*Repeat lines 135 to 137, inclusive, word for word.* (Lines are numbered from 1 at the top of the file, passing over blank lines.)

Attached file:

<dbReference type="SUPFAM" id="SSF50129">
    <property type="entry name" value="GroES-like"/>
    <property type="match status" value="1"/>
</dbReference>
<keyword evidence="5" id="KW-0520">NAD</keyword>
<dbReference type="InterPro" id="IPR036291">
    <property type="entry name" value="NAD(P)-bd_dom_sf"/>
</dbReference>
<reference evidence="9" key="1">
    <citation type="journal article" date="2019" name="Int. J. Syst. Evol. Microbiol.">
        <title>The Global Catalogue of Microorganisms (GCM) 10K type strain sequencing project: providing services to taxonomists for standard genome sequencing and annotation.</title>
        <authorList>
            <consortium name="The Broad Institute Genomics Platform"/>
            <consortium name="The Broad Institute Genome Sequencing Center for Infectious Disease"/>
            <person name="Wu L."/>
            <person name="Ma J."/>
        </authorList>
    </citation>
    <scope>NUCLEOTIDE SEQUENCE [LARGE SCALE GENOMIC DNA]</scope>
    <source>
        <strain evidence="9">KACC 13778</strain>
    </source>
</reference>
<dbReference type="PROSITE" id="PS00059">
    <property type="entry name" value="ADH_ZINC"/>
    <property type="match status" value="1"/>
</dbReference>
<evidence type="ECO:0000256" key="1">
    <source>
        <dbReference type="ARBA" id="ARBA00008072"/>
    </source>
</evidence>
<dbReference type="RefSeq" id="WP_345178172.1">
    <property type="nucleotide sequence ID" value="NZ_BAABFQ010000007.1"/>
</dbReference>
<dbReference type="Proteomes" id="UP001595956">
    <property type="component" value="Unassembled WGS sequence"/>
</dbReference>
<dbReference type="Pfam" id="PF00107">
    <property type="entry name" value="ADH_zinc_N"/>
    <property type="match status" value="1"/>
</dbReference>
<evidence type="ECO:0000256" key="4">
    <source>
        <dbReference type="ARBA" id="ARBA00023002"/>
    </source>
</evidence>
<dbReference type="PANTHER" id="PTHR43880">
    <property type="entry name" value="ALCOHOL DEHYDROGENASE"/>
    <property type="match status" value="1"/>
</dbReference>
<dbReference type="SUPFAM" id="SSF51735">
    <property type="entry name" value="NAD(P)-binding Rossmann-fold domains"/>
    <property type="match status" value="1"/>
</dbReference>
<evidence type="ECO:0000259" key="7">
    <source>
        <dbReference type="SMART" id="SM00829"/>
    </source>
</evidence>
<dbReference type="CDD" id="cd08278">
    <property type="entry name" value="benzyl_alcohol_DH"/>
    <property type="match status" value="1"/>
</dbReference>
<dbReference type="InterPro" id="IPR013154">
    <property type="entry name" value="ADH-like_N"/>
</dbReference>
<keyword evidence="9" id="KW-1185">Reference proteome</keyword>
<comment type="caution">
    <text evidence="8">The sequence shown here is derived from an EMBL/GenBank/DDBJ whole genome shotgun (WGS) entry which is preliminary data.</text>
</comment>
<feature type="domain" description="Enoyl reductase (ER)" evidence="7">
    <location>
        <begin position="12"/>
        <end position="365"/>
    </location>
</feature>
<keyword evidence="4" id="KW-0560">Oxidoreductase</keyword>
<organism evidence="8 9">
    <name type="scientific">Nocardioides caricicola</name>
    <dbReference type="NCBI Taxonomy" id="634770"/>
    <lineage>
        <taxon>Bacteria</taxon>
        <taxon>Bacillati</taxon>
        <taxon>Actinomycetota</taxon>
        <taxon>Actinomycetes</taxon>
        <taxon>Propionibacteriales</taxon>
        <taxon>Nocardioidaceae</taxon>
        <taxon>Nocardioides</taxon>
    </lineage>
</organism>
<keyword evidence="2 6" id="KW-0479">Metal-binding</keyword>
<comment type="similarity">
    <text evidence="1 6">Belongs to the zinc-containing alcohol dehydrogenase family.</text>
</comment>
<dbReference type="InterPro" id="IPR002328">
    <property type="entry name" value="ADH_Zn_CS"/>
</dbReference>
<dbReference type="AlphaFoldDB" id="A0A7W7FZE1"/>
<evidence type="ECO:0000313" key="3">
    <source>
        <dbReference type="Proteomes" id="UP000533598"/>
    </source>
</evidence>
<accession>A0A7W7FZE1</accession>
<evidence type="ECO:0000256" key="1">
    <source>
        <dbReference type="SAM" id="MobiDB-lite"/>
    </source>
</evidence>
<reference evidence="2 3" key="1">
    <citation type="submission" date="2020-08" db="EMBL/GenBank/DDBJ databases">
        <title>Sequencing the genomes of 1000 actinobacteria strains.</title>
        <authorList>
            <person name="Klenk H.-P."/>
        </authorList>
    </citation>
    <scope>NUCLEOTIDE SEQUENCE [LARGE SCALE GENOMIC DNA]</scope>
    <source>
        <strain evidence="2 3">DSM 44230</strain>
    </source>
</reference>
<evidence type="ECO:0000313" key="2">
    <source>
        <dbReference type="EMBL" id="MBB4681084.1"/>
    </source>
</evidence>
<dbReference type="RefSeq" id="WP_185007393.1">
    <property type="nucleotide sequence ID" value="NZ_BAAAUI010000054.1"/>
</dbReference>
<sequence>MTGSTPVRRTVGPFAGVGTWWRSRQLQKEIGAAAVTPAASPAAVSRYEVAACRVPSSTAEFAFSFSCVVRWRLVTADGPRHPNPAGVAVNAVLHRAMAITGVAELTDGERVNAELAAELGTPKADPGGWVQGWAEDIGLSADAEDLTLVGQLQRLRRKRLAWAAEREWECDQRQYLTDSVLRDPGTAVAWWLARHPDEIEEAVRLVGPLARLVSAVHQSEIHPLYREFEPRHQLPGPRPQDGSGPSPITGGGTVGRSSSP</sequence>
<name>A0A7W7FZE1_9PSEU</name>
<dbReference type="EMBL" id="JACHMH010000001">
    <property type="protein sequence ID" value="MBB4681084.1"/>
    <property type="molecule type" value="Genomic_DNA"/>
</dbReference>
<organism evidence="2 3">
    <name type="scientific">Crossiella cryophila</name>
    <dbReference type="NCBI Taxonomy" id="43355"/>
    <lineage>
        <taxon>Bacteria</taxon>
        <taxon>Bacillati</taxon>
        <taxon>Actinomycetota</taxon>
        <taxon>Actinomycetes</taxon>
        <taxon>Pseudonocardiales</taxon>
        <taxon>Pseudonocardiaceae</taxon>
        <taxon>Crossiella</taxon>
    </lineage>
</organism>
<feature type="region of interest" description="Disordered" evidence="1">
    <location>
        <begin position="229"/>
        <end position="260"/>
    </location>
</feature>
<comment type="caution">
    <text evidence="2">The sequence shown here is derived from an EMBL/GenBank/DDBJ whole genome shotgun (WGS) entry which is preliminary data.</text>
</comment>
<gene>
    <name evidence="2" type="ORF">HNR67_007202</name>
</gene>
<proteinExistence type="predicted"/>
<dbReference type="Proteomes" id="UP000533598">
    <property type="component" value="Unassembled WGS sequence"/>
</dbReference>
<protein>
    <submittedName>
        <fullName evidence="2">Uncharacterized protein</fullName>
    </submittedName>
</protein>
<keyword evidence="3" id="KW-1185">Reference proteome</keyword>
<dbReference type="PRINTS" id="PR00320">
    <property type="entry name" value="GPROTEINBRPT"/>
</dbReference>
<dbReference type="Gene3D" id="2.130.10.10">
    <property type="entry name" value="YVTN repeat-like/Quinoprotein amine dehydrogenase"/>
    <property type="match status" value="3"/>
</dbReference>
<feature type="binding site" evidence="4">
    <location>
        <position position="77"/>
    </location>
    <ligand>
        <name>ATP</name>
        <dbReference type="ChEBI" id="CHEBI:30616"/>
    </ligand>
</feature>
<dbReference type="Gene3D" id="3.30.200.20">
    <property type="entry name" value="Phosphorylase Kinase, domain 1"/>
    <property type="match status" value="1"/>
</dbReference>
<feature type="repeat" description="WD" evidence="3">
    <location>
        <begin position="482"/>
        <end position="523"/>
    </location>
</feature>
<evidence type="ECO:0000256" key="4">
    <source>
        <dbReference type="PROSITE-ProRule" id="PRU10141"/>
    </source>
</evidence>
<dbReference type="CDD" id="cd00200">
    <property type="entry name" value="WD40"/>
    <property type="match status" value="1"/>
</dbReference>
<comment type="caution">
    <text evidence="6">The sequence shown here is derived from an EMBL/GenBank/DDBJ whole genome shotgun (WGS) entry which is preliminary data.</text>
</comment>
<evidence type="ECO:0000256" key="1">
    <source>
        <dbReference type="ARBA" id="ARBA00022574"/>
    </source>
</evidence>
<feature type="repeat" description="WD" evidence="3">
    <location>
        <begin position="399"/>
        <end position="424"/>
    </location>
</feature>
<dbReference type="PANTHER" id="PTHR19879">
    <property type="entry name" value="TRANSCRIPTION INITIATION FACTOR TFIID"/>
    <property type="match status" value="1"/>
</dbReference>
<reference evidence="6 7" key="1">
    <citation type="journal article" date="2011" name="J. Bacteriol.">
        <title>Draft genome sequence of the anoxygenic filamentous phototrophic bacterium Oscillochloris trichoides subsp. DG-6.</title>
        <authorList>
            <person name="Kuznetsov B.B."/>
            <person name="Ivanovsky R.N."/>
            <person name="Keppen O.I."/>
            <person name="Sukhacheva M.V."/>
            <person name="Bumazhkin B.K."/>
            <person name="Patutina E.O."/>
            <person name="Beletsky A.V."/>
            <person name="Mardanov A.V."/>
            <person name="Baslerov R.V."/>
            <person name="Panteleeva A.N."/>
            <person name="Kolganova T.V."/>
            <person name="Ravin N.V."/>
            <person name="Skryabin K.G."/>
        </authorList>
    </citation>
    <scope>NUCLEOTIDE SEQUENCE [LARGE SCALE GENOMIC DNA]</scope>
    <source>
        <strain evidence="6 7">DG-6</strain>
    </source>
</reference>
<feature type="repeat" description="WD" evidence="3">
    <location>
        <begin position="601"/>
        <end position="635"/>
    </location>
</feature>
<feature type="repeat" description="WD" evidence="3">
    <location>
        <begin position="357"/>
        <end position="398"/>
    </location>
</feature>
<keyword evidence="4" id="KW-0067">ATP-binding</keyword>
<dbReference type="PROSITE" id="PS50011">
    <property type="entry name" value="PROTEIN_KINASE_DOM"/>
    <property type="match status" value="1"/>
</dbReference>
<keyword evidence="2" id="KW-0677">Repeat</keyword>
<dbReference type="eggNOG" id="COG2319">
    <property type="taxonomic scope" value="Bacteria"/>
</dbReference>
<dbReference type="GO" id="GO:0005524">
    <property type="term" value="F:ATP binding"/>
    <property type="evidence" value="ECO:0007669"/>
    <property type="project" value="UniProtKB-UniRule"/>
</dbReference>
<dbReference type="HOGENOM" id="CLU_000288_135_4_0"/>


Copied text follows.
    <property type="molecule type" value="Genomic_DNA"/>
</dbReference>
<organism evidence="2 3">